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ARS Home » Southeast Area » Fayetteville, Arkansas » Poultry Production and Product Safety Research » Research » Publications at this Location » Publication #332673

Research Project: Manure Management Strategies to Improve Air and Water Quality

Location: Poultry Production and Product Safety Research

Title: Effects of chemical amendments to swine manure on runoff quality

Author
item Bullock, E - University Of Kentucky
item Edwards, D - University Of Kentucky
item Moore, Philip
item Gates, R - Michigan State University

Submitted to: Transactions of the ASABE
Publication Type: Peer Reviewed Journal
Publication Acceptance Date: 8/2/2016
Publication Date: 11/1/2016
Citation: Bullock, E.L., Edwards, D.R., Moore Jr, P.A., Gates, R.S. 2016. Effects of chemical amendments to swine manure on runoff quality. Transactions of the ASABE. 59(6):1651-1660.

Interpretive Summary: Swine manure applications to agricultural land can be an environmental concern when runoff losses of nutrients, pathogens or hormones occur. Chemical amendments, such as aluminum sulfate (alum), have often been used to mitigate these losses from poultry litter, but materials such as swine manure have received less attention. The objective of this study was to evaluate the effects of alum (Al2(SO4)3), aluminum chloride (AlCl3), and ferric chloride (FeCl3) addition on runoff of selected constituents from land-applied swine manure. Swine manure was collected from feeder pigs fed a standard diet. The amended manure was incubated for six days prior to land application to plots cropped in tall fescue. Rainfall was applied to the plots using rainfall simulators on the day of manure application and at day 8 and 15. Runoff samples was analyzed for dissolved reactive phosphorus (DP), TP, ammonia nitrogen (NH3-N), nitrate nitrogen (NO3-N), total Kjeldahl nitrogen (TKN), total suspended solids (TSS), fecal coliform (FC) and 17ß-estradiol. All chemical amendments were effective in reducing runoff concentrations of all constituents except NO3-N were highest for the first simulated rainfall event, approaching background levels thereafter. Relative to untreated manure, all chemical amendments were effective in reducing first-event DP, TP and TKN concentrations; both AlCl3 and FeCl3 reduced first-event NH3-N concentrations, FeCl3 addition led to FC concentrations indistinguishable from the control (no manure) plots. These results indicate that amendments have potential for promoting both environmental and agronomic benefits, implying that studies involving practicality and long-term considerations should be undertaken.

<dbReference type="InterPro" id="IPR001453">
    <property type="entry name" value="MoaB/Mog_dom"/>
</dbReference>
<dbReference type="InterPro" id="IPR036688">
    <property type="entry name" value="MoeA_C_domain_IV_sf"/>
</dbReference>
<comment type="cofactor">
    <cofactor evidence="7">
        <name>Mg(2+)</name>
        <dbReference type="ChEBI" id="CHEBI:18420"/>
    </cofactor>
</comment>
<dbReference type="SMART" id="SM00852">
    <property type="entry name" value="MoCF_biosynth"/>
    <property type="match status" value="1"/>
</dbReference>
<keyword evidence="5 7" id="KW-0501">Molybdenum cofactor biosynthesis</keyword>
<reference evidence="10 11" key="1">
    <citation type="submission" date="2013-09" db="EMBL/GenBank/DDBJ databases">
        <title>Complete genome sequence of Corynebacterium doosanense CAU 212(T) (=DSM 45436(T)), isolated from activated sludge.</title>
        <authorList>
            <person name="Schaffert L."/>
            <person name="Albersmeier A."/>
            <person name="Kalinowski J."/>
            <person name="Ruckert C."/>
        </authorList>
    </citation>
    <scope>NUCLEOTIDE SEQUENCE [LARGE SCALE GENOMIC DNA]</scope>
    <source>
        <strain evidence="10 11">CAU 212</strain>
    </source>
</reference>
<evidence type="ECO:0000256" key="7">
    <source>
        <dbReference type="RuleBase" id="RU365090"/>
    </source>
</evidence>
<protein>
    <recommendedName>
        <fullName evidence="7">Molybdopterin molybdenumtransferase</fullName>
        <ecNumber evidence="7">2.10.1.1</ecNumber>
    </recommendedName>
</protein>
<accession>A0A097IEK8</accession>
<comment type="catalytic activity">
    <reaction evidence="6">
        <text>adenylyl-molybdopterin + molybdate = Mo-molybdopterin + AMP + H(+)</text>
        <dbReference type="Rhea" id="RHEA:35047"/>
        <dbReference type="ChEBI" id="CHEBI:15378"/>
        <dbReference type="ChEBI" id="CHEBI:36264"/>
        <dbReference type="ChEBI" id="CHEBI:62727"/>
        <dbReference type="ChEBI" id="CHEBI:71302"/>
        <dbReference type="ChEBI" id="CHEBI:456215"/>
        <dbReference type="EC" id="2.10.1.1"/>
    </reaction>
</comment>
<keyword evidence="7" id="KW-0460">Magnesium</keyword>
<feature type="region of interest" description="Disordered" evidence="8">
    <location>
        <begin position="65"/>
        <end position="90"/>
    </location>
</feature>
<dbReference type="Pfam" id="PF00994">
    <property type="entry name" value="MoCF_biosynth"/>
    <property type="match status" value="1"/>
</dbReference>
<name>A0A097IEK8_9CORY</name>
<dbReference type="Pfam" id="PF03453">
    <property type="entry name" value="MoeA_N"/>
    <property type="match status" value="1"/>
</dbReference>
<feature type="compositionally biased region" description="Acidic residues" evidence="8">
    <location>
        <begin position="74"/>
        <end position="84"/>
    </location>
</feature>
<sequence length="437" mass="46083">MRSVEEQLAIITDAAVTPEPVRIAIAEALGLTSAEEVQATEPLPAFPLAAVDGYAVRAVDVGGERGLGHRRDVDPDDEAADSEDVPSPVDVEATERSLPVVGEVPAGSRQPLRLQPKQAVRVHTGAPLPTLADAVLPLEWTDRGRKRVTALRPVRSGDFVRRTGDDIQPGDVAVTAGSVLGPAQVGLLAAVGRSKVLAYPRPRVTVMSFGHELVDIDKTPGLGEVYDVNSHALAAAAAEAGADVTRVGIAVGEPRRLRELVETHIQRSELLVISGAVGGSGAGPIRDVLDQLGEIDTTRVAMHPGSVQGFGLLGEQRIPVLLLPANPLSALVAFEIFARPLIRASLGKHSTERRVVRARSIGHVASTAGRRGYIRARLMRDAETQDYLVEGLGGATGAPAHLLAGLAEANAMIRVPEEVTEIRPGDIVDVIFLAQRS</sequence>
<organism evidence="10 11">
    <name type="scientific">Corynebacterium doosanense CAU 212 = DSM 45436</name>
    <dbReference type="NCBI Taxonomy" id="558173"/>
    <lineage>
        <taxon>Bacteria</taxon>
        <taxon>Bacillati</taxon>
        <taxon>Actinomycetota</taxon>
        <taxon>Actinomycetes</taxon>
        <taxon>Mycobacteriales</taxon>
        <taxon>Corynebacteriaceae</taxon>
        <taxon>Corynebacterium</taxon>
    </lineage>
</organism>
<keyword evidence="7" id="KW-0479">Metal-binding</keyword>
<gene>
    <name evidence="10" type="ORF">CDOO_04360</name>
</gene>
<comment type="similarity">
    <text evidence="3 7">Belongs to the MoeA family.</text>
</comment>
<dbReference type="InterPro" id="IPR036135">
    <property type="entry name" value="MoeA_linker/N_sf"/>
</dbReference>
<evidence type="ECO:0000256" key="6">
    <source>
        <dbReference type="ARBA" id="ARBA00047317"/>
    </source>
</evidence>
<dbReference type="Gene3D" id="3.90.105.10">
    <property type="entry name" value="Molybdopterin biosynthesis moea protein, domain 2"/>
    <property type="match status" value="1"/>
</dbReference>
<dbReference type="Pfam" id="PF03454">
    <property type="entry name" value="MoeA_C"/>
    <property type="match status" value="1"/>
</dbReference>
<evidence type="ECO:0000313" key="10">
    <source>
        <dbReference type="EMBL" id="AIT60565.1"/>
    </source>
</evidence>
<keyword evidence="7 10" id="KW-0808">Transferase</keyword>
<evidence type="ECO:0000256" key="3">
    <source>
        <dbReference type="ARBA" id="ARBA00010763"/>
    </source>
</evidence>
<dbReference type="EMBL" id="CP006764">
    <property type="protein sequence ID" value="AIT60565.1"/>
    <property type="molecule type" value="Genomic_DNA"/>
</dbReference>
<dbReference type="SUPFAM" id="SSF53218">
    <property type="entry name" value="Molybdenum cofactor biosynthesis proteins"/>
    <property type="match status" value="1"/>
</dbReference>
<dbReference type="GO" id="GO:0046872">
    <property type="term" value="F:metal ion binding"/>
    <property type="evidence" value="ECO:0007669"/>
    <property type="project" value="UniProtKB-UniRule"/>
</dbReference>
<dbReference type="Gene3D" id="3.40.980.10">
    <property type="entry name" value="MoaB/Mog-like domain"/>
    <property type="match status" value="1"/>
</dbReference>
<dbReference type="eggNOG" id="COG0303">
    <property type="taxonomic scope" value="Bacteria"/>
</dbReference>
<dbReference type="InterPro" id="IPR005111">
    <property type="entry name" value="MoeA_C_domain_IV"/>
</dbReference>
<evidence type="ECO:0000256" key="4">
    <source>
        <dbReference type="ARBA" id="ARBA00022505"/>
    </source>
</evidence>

Technical Abstract: Land-applied swine manure can be an environmental concern when runoff losses of manure constituents occur. The use of chemical amendments to mitigate these losses has been investigated for poultry litter, but materials such as swine manure have received less attention in this context, particularly at the plot scale or larger. The objective of this experiment was to evaluate the impacts of aluminum sulfate (alum; Al2(SO4)3), aluminum chloride (AlCl3), and ferric chloride (FeCl3) addition on runoff of selected constituents of land-applied swine manure. Manure was collected from feeder pigs fed a standard diet. Alum and FeCl3 were added at a stoichiometric ratio of 1.1:1 [Al:Total P (TP)] and AlCl3 at a ratio of 1.3:1 [Al:TP]. The amended manure was incubated for six days prior to land application to fescue (Festuca arundinacea Schreber) plots. Simulated rainfall (100 mm/h for 0.5 h of runoff) was applied to the plots on the day of application and followed by two additional simulated rainfall events at 7-d intervals. Runoff samples were collected and analyzed for dissolved reactive phosphorus (DP), TP, ammonia nitrogen (NH3-N), nitrate nitrogen (NO3-N), total Kjeldahl nitrogen (TKN), total suspended solids (TSS), fecal coliform (FC) and 17ß-estradiol. Runoff concentrations of all constituents except NO3-N were highest for the first simulated rainfall event, approaching background levels thereafter. Relative to untreated manure, all chemical amendments were effective in reducing first-event DP, TP and TKN concentrations; both AlCl3 and FeCl3 reduced first-event NH3-N concentrations, FeCl3 addition led to FC concentrations indistinguishable from the control (no manure) plots. The results indicate that these amendments have potential for promoting both environmental and agronomic benefits, implying that studies involving practicality and long-term considerations should be undertaken.